Best Development & Productivity Tools I found in 2019

Productivity boosters that I hope help you

Daniel Wetteroth
Dec 31, 2019 · 5 min read

I love to share what has helped me each year, I hope you find something new and helpful on my list.

I am ALWAYS looking for better tools, extensions, ANYTHING to help me squeeze every minute out of each day. I have a family life that I work very hard to get home to each night, all weekend, and take time off for. Almost 7 years ago when my daughter was born I truly understood that I needed to manage my time better, but even then I still screwed up time management often allowing work to consume most of my time and my family having to “manage”. This was unfair to them and me. I often found my marriage suffering and missing some key milestones for my kids.

Over time I matured to realize that my passion for development and working had to balance (if it could) with my family. There had to be a way I didn’t have to work every evening, every weekend. There had to be a way to truly disconnect. I am still working on this — it is not an easy solution.

In the last 7 years, I have found some productivity boosters that have given me back hours to my workday I didn’t have in my toolbox before. In this post, I am going to go over the tools I have found in 2019 that have helped free time and achieve a “flow state” easier. These tools could have been around before 2019, but I either newly found them or found a better use for them this year.


New tools I found (and actually used) in 2019:

It turned my daily routines into a video game. I wasn’t too sure at first, but I have grown very fond of this tool. I have officially converted from a simple, mundane Trello board to using this tool daily. It’s just so much more fun and interactive. I have found myself getting more work done, earlier. Think Kanban board with style.


As much as I hate to keep track of time, I have made myself get used to it. At the end of the week, I have actual data I can use and retro myself to better time mgmt. Plus it helps when tracking hours for billing. Clockify is free for most basic uses and very intuitive. I normally wouldn’t post time tracking as a tool I would get excited about, but this one has helped me this year.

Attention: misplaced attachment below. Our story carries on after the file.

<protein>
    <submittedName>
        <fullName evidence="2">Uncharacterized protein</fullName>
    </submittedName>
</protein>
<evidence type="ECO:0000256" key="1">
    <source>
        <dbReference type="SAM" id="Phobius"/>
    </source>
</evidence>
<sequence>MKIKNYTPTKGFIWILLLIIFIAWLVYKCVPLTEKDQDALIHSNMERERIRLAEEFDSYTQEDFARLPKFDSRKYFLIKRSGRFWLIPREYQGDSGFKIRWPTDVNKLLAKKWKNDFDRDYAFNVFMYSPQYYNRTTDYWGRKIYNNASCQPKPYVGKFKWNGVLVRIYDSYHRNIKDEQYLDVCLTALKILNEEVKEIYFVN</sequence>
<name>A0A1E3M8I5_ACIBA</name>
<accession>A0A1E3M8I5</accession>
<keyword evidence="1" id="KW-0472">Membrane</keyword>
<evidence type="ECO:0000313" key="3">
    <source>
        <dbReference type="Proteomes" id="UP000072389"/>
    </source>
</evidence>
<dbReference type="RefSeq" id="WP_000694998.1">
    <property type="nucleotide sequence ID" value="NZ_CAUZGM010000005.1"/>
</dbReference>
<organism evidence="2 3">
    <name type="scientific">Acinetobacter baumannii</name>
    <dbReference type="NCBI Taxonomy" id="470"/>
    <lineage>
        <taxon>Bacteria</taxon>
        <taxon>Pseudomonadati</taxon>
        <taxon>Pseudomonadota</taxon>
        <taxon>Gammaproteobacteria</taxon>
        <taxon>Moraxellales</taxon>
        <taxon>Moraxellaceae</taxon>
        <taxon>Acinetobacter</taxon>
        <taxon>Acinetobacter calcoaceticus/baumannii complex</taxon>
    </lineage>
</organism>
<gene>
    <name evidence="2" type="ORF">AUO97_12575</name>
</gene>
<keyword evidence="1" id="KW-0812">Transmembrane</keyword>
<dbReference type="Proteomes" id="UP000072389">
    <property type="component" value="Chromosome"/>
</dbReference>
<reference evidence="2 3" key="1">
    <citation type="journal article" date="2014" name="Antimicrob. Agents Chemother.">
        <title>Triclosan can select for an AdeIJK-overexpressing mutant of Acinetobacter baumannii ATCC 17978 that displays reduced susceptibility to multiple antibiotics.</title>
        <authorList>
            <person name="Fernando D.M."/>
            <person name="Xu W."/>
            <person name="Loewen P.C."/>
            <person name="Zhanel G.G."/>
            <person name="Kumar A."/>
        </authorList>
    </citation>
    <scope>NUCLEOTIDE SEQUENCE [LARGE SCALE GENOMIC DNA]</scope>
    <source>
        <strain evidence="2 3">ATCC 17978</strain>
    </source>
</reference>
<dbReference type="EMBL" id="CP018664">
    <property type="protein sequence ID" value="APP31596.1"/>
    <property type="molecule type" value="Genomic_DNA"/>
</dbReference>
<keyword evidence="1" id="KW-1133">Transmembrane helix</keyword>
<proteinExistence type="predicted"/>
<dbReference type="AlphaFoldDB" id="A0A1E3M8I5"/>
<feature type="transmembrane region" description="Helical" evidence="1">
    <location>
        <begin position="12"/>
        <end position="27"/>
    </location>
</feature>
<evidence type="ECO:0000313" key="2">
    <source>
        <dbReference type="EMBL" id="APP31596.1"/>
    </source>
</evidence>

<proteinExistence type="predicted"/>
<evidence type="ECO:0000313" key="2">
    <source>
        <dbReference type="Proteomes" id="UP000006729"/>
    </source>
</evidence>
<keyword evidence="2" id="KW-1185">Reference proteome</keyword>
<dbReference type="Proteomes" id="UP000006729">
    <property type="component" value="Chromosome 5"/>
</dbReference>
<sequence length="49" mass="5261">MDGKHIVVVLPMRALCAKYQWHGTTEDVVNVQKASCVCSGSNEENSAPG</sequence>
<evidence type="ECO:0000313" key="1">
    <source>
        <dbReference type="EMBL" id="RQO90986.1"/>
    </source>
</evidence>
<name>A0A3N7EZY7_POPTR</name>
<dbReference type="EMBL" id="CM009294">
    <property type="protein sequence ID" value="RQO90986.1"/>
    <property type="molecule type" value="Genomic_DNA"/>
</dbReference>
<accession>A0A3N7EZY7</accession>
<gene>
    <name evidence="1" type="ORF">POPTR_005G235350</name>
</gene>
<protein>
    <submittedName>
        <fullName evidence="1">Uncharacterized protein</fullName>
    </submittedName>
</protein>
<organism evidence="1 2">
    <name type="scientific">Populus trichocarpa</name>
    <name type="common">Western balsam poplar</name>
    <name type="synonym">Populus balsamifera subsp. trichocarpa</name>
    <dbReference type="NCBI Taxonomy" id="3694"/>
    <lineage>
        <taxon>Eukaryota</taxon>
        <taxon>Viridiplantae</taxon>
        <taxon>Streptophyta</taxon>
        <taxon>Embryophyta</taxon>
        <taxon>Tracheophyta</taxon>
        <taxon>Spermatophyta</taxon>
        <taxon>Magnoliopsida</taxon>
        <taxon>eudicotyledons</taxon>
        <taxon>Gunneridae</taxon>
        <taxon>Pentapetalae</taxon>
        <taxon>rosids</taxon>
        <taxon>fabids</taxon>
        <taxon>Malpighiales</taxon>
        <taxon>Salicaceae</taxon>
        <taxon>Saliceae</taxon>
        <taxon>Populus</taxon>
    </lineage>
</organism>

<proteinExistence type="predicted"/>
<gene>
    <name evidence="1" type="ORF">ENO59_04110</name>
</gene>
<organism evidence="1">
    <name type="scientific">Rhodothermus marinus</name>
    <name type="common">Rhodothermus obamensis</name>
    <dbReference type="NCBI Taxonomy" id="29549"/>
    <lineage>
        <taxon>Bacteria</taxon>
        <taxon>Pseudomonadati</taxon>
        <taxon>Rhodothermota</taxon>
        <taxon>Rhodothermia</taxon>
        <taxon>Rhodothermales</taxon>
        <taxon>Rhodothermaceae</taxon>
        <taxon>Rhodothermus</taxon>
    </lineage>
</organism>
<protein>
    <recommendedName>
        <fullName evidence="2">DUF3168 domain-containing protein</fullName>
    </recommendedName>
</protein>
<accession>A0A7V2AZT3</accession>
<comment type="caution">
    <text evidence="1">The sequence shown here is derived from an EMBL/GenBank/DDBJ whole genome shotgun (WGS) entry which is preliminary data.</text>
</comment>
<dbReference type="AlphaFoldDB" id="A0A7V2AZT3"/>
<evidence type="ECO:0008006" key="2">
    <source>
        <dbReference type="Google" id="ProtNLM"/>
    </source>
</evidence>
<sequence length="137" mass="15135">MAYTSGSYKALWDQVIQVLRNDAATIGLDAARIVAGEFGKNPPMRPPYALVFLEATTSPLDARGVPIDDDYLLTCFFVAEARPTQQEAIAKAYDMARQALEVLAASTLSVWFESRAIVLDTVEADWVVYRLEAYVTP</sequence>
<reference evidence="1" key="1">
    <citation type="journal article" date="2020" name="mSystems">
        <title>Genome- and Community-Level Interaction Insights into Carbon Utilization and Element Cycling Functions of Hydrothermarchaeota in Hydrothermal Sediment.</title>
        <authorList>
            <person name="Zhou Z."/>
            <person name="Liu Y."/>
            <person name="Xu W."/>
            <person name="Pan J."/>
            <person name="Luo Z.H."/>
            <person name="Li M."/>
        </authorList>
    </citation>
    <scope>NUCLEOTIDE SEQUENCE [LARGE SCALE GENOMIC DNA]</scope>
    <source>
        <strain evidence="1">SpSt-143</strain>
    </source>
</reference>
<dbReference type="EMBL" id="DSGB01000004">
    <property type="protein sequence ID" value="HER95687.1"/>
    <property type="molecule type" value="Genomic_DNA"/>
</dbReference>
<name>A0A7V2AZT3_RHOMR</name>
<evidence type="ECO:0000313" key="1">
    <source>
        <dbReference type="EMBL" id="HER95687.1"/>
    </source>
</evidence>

This one I recently came across, I haven’t used ack in a while and had a need for my searching through code to be faster while working better. This had an easy install and freed up minutes in each day not having to wait for searching through a large codebase.


Having a slow day, hard to focus — I use this site all the time to put “epicness” into my tasks. Simply search for anything “epic [whatever]”, and you will get thousands of audio snippets of all lengths, some hours long. They are free to listen to, although there is an audio watermark unless you purchase.


I get tired of music occasionally, and sometime just need some sound in the background noise. In the past I have used coffee shop apps or white noise. Rainy Mood is a great app that is super high quality rain, thunder, and many more sounds to help with focus, mood, or sleep.


I wasn’t sure if I was going to put this one here, as I recently found it. It is an interesting concept — and so far I have liked what I have used it for. If you work from home a lot — you should at least give this one a chance. It is a great way to keep focused and a new level of accountability.


  • SelfControl

I use this one daily. Hands down, one of the best controls for which sites you don’t want access to for a certain period of time. I have gone through some others which always had workarounds — or simply didn’t block well. This is a great tool in


This is another really cool find! So, if you need to take your blocking up a level from SelfControl (which is free), Cold Turkey blocks everything SelfControl does and even blocks apps, the whole internet, and actually your computer. This has been a really amazing app to help build a new level of Discipline.


My newest additions for VSCode extensions of 2019:

Quickly running down some great additions to my extensions list for VSCode — give them a shot.

  • Quokka JS — Use daily for faster JS prototyping in VSCode
  • Night Owl — My eyes are getting old, and finding a well tuned theme for night time use has really helped!
  • Turbo Console — Add meaningful log messaging via a tooltip in VSCode.
  • Import Cost — A great way to quickly see what a potential import cost of a package will be. Being inline is helpful and has helped with overall architecture changes to my code bases.
  • Path Intellisense — A better way I found to autocomplete filenames within VSCode.

Thank you for taking the time to read through — I sincerely hope you and your family have an amazing New Year.

My name is Daniel Wetteroth. I am currently a DevSecOps Architect with over 15 years of technical and management experience. Feel free to reach out for anything, you can find me at:

https://www.linkedin.com/in/dwetteroth/

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